Pinterest (NYSE:PINS) reported strong first-quarter 2020 results after the closing bell on Tuesday, April 27. However, shares of the image-discovery platform operator are down 12.2% on Wednesday, as of 10:56 a.m. EDT.

We can attribute the market's initial negative reaction to year-over-year user growth slowing in the United States, and the company's guiding for this dynamic to continue in the second quarter. This slowing -- which was to be expected -- is being driven by the easing of COVID-19 pandemic restrictions in the country, which is resulting in people spending less time online. 

That said, there was much to like in the report: Both revenue and earnings beat Wall Street's expectations, and the company's second-quarter revenue guidance came in higher than the analyst consensus estimate. Moreover, advertising rates across the world are rebounding strongly. 

The market is overreacting, in my view. For investors looking to buy shares of Pinterest, this could be your opportunity, at least to start dollar-cost averaging your way into your full position. 

Here's how the quarter worked out for Pinterest (which held its initial public offering, or IPO, in April 2019) and its investors.

Woman's hands holding a white tablet showing various Pinterest categories.

Image source: Getty Images.

Pinterest's key numbers

Metric

Q1 2021

Q1 2020

Change 

Revenue

$485.2 million

$271.9 million

78%

GAAP operating income

($22.9 million)

($146.1 million) N/A. Loss narrowed by 84%.

GAAP net income

($21.7 million)

($141.2 million) N/A. Loss narrowed by 85%.

Adjusted net income

$78.5 million ($59.9 million) N/A. Result flipped to positive from negative.

GAAP earnings per share (EPS)

($0.03)

($0.25) N/A. Loss narrowed by 88%.

Adjusted EPS

$0.11 ($0.10) N/A. Result flipped to positive from negative.

Data source: Pinterest. GAAP = generally accepted accounting principles.

Revenue growth was driven by a continuing rebound in global advertising spending from the pandemic-driven downturn and by an increase in the number of monthly active users of the site.

Wall Street was looking for adjusted EPS of $0.07 on revenue of $472.7 million, as outlined in my earnings preview. So Pinterest surpassed both expectations. It also did the same to its own revenue guidance, which was for growth in the low-70% range year over year. (The company didn't provide earnings guidance.)

For context, in Q4 2020 -- the big holiday quarter -- Pinterest's revenue soared 76% year over year to $705.6 million. Growth was driven by a 37% year-over-year increase in the number of monthly active users (MAUs) to 459 million and a 29% rise in global average revenue per user (ARPU) to $1.57. Also in Q4, adjusted EPS skyrocketed 258% to $0.43. Results for both the top and bottom lines easily beat Wall Street's expectations.

Key user and operational stats

Metric

Q1 2021

Change (YOY)

Global monthly active users (MAUs) 478 million 30%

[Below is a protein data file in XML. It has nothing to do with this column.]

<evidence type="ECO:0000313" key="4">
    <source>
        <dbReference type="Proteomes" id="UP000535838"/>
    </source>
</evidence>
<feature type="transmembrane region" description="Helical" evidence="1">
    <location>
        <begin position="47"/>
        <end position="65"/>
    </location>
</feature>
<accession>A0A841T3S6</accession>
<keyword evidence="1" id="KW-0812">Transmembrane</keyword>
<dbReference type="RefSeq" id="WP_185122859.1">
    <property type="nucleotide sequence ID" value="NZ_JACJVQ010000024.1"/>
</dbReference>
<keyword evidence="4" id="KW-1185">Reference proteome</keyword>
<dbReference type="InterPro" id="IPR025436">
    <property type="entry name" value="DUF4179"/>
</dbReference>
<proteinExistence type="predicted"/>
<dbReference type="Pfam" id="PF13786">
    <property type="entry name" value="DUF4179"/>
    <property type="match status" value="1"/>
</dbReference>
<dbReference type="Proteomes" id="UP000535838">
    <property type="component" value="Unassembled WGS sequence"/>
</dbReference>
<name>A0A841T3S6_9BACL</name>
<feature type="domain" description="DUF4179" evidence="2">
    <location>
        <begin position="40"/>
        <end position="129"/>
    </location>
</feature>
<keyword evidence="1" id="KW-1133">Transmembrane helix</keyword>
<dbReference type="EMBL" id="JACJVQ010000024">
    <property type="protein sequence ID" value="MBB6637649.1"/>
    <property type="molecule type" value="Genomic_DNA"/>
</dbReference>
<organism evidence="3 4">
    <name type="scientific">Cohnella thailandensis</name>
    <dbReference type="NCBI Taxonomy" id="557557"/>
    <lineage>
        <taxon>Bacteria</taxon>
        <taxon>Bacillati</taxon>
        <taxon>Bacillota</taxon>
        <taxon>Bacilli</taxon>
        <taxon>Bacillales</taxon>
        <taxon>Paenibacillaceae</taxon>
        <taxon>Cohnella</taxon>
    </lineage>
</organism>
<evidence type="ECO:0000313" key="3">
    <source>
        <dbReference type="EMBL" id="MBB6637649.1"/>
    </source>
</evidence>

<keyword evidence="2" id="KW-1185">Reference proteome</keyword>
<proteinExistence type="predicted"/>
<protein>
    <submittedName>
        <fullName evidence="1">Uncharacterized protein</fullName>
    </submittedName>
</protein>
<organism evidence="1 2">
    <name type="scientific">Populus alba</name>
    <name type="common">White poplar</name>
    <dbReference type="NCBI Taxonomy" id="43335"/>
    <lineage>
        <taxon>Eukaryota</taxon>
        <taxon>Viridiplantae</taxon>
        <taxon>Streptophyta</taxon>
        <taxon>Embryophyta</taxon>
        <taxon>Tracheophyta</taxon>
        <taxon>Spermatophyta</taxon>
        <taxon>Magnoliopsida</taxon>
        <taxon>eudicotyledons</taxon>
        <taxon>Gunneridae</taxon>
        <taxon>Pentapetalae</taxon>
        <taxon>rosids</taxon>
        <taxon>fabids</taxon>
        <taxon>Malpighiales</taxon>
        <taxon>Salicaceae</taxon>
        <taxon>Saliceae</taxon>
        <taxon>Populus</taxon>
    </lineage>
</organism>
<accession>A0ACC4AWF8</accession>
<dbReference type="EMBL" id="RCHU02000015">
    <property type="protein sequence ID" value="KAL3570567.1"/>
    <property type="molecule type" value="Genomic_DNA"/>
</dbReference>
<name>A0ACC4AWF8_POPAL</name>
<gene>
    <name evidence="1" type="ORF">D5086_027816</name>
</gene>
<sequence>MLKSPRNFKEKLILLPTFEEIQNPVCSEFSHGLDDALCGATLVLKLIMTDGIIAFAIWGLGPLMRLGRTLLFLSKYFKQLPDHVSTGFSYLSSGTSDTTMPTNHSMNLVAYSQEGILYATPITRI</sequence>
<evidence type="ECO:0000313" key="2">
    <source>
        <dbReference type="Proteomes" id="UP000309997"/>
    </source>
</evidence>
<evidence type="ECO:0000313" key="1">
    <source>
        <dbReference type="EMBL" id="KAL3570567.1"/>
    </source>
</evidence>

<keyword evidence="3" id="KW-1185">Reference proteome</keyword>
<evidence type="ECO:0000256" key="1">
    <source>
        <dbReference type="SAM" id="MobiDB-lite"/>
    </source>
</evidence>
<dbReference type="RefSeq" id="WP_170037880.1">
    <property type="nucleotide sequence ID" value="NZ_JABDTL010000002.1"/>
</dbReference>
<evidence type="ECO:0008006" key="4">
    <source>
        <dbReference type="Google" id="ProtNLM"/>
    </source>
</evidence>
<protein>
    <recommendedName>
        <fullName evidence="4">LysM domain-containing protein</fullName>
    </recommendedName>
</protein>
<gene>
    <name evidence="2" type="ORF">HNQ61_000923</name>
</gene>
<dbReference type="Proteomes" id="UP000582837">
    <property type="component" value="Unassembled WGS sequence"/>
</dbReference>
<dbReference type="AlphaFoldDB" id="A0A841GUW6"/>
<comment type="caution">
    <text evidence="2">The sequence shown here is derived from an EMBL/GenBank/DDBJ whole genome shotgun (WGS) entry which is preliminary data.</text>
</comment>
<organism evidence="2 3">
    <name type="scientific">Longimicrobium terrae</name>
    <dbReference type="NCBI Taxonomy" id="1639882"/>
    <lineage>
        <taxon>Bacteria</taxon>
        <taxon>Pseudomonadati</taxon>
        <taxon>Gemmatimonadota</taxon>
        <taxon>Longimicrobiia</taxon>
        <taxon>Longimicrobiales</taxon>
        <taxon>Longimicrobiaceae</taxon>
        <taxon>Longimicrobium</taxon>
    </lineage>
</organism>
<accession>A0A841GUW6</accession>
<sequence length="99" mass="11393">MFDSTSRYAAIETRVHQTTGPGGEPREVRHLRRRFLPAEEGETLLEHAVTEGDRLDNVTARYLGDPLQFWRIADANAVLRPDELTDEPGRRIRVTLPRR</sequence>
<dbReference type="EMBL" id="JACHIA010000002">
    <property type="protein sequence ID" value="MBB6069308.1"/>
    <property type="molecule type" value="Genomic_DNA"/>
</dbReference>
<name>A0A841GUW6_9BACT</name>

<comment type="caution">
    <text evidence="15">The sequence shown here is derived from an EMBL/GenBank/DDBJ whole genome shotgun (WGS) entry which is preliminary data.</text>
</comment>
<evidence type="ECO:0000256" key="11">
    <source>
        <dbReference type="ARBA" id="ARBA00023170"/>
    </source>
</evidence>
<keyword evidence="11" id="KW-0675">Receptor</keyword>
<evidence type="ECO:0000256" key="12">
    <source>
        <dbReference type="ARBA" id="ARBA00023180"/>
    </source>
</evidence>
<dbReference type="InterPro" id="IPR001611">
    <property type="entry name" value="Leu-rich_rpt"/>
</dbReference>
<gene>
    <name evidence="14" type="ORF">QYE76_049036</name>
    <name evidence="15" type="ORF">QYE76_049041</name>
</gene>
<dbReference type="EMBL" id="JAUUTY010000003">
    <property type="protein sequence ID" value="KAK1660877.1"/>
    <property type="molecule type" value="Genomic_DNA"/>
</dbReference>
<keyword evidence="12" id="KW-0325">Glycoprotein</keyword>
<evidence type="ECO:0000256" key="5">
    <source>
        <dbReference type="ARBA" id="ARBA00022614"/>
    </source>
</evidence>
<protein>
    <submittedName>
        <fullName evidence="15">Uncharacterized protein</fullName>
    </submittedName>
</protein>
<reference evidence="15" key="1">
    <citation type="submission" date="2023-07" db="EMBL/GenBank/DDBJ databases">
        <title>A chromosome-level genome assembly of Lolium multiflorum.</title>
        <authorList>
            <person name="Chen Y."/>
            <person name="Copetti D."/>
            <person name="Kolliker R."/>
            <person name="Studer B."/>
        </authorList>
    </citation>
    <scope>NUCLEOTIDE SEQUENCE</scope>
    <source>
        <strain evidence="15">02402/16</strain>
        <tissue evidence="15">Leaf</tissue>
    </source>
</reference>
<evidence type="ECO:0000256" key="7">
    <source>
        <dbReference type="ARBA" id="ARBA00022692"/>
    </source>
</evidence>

Global average revenue per user (ARPU) $1.04 34%

Data source: Pinterest. YOY = year over year.

The number of MAUs in the U.S. rose 9% year over year to 98 million, while the number of international MAUs jumped 37% to 380 million.

About 80% of Pinterest's total Q1 revenue was generated from ad sales in the U.S., even though 79% of its total users are international users. This is because it realizes a much higher average price per ad in this country. U.S. ARPU soared 50% year over year to $3.99, while international ARPU rocketed 91% to $0.26. There's a big spread in ARPU by geographic category because many of the company's international users are in developing countries where advertising rates are low.

Second-quarter guidance is robust

Management expects Q2 revenue will grow about 105% year over year. This outlook is brighter than Wall Street had been expecting. Going into the release, analysts had been modeling for Q2 revenue to increase 94% year over year.

Management also said it expected "Q2 global MAUs to grow in the mid-teens and U.S. MAUs to be around flat on a year-over-year percentage basis." 

That Pinterest guided for U.S. MAU year-over-year growth to stall in Q2 is probably the biggest factor behind the stock's decline on Wednesday.

However, investors should keep two things in mind: First, advertising rates should continue to climb in the U.S. (and in many international markets) as the economy continues to rebound from the pandemic. Second, in Q2, the company will be facing an ultra-tough year-over-year U.S. user comparable. The second quarter of last year was the first full quarter following stay-at-home orders being issued in mid-to-late March by most U.S. states.

This article represents the opinion of the writer, who may disagree with the “official” recommendation position of a Motley Fool premium advisory service. We’re motley! Questioning an investing thesis -- even one of our own -- helps us all think critically about investing and make decisions that help us become smarter, happier, and richer.